by Sarah Hughes
You know when you hear a song for the first time and it stops you in your tracks? Because it must’ve been written especially for you, right? Well if you’re married with young kids, you need to listen to ‘Pressure Machine’ by The Killers… and wait for it to hit you right where it hurts. It perfectly sums up the frantic chaos of modern families where both parents work and there are literally not enough hours in the day to fit in painting your toenails, never mind reigniting your intimate life.
The clue’s in the title; we’re living in a pressure machine. And sometimes it feels like it’s only a matter of time before some part of that machinery malfunctions, blows up or stutters to it’s premature end, filling our lives with steam. From speaking to my girlfriends over the years, it’s clear to me that marriage itself is not the problem; most of us would still choose our husbands all over again if we had the chance. It’s the 937 daily tasks and insane volume of life admin that come as part and parcel of having kids that really turns up the dial on that pressure machine.
Pre kids, work and career felt kind of… exciting you know!? The options that lay ahead for me and my peers felt endless. And when we were at work, we were truly present and focused. Post kids I’m no less ambitious, possibly even moreso… it’s just that 37% of my brain is always distracted by pesky kid problems. Did the eldest son eat breakfast before he left for school? Does the middle son’s Fortnite addiction mean he’s more likely to end up in jail? How can I stop the youngest son thinking it’s hilarious to flick the middle finger in school..? In short, kids play havoc with your productivity.
Pre kids, our social life was taken for granted. It was a given, you know? We lived in London and made the most of everything the capital had to offer. It was one long cocktail party. Post kids, trying to negotiate a night out in my local with my mates requires Brexit-level talks. Especially post Covid lockdowns where it seems there is so much catching up with friends to be done. Everyone is just hugely over-committed, and kids social lives and hobbies tend to take priority. Oh and while we’re on the subject of socialising; woe betide you if it looks like you are getting more time away from the kids than your husband is. That two night spa break you had for your 40th birthday will be held against you until your 80th birthday.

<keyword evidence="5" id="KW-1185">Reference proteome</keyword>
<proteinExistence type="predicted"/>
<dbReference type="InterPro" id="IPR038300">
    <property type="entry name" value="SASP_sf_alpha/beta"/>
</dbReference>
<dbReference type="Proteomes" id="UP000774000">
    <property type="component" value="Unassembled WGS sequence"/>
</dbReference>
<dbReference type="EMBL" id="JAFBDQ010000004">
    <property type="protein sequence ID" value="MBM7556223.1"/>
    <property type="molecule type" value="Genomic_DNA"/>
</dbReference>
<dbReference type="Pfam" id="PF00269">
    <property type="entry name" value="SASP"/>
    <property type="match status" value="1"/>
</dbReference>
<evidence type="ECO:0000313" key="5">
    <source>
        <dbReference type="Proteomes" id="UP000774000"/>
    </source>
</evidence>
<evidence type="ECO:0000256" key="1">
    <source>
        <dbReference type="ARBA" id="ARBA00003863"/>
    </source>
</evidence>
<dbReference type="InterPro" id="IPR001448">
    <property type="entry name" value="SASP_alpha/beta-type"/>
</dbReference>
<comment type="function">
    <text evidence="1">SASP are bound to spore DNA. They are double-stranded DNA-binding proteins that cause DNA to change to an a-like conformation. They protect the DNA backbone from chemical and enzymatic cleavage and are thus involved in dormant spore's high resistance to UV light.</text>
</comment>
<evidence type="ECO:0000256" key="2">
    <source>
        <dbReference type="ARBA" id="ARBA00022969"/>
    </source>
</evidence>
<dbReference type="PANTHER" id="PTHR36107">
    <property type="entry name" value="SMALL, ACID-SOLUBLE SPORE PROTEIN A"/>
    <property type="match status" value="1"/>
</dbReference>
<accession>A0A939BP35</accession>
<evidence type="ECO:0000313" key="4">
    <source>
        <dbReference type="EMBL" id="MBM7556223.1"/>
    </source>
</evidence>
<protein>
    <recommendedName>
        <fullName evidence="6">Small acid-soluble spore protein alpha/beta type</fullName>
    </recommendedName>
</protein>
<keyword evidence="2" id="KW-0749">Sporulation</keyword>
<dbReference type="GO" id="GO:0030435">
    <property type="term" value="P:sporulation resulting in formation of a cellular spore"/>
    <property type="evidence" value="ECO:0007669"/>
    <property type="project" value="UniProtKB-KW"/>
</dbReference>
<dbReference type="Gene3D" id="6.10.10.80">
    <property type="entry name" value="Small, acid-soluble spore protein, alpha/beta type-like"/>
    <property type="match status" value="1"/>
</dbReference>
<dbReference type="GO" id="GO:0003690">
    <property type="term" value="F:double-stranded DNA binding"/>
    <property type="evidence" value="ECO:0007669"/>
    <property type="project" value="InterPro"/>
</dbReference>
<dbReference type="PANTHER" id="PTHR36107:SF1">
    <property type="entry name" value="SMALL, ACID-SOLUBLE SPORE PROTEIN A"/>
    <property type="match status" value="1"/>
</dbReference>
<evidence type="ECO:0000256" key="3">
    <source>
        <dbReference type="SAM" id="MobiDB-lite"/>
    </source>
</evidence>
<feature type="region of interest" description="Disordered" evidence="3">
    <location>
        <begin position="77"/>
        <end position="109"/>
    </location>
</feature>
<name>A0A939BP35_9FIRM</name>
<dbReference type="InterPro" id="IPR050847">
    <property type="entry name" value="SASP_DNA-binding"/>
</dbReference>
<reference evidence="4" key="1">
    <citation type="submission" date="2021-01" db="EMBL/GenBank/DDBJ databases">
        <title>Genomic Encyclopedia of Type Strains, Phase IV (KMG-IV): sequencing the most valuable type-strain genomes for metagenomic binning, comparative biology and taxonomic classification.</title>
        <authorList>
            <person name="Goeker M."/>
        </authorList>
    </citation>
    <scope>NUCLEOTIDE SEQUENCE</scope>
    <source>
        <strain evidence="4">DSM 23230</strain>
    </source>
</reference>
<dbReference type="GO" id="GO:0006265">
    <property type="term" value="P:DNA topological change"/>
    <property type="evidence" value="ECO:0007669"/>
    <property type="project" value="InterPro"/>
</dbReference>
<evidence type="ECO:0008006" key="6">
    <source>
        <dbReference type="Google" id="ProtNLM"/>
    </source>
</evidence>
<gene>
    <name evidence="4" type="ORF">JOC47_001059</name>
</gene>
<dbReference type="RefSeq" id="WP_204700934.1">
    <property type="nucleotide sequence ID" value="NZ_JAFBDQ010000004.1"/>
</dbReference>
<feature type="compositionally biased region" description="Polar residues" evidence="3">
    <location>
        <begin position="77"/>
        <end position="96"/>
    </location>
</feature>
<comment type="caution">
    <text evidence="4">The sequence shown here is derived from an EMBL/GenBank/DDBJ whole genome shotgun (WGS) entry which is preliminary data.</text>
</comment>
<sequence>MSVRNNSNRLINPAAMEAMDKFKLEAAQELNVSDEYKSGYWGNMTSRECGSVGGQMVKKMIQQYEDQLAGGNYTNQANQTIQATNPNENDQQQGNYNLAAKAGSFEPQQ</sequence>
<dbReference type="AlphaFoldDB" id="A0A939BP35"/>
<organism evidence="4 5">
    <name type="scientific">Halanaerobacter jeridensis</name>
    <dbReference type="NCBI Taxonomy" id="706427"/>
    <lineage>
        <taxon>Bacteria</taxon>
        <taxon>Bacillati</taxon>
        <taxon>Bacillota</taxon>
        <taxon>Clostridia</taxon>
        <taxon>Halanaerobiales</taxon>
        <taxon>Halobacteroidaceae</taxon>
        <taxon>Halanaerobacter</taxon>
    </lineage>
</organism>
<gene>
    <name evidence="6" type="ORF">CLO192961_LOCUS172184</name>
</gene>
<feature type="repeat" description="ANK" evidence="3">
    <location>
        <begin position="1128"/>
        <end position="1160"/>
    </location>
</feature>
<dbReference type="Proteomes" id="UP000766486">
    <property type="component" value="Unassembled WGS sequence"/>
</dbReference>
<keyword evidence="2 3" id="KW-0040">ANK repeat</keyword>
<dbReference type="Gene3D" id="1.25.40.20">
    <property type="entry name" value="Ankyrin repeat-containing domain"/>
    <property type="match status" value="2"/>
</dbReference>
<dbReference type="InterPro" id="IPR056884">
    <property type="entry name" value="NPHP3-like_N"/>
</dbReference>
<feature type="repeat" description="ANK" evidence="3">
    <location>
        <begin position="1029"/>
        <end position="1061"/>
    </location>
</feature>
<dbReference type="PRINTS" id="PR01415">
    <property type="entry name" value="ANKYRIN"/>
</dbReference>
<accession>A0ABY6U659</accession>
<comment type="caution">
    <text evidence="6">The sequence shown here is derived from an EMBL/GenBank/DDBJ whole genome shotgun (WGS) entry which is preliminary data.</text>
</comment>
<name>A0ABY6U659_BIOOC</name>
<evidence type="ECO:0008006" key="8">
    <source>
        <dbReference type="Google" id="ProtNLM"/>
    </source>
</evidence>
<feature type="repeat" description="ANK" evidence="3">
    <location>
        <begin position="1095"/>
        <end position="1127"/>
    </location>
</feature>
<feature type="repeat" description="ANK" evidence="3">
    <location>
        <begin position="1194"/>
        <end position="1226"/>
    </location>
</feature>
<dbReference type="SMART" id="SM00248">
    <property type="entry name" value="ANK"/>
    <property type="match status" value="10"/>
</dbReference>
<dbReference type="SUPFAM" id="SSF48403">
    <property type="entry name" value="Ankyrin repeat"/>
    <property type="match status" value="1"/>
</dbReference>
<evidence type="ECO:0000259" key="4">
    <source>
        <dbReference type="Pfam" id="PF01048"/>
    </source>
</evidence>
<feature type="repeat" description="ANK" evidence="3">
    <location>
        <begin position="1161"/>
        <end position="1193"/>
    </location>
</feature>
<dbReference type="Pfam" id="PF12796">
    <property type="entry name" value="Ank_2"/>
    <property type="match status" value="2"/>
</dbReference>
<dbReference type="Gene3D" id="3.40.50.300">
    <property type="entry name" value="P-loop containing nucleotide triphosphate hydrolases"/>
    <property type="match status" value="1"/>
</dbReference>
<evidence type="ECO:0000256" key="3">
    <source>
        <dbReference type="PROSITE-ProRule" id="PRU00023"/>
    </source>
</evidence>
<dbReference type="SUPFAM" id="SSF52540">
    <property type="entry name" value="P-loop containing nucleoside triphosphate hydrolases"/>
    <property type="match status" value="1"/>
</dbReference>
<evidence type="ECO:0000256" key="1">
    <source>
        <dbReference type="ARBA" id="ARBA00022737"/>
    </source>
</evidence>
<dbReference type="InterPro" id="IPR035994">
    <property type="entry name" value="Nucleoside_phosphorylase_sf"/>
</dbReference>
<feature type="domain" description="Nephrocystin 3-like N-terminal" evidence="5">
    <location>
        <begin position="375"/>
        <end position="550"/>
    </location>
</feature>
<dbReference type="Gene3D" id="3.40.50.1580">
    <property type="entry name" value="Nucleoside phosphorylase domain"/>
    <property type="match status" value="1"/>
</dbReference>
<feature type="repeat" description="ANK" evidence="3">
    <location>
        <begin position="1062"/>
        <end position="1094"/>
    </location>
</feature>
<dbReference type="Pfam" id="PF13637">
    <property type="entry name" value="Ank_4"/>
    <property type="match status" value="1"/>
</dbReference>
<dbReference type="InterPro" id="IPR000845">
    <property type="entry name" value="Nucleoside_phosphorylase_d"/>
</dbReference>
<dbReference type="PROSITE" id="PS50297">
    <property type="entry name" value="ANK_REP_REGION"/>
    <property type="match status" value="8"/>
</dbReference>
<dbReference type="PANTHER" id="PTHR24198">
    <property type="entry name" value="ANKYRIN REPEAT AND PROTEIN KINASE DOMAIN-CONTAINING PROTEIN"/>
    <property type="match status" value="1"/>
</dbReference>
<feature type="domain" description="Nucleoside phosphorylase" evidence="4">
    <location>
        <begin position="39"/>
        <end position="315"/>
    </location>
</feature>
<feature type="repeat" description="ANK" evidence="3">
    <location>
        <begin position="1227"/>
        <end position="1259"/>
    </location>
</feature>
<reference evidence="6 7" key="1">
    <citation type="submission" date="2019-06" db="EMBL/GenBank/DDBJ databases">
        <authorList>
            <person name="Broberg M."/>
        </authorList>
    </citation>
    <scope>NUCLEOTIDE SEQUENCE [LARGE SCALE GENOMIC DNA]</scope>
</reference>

Pre kids, like in most marriages, me and my husband couldn’t keep our hands off each other. Post kids, if we make eye contact I class that as a win. But you know what; I’m not going to feel guilty about that. We still love the bones of each other, still find each other attractive, but most nights after we get the kids to bed and finally put our laptops away at some god awful hour, we barely have the energy to speak. There are no words more romantic to my ears than; “Shall I make us a cuppa and we can watch Succession?”
My friends who have much younger kids than mine tell me they are so ‘touched out’ by the physical affection they give their kids, that their partner is liable to get a ninja kick to the knackers if he so much as comes in for a peck on the cheek. It’s easy to see how the more affectionate partner in the relationship can feel rejected, and how that rejection can add to even more pressure in the pressure machine.
So can a marriage withstand this type of prolonged pressure? To put a finer point on it; can a marriage survive the arrival (and raising) of kids? I mean, ask me again in another twenty years for a more accurate answer. I certainly don’t claim to be an expert, but after two decades with the same man and over a decade raising kids with him, I do like to think I’ve got some insight.
When I’m an old lady I will give two pieces of advice to my grandaughters (please let there be grandaughters… I’ve suffered enough talking about male parts and the off-side rule during my motherhood):
Firstly; Marry somebody who is kind. Yes I know this one seems really obvious. But raising kids is a long, hard slog. Do not sign up to do that with someone who you don’t know in your bones is a good, honest person. Look at how he treats his Mum, his sisters, how he talk to the the waiter. All are good indicators of how he’ll treat you and your kids.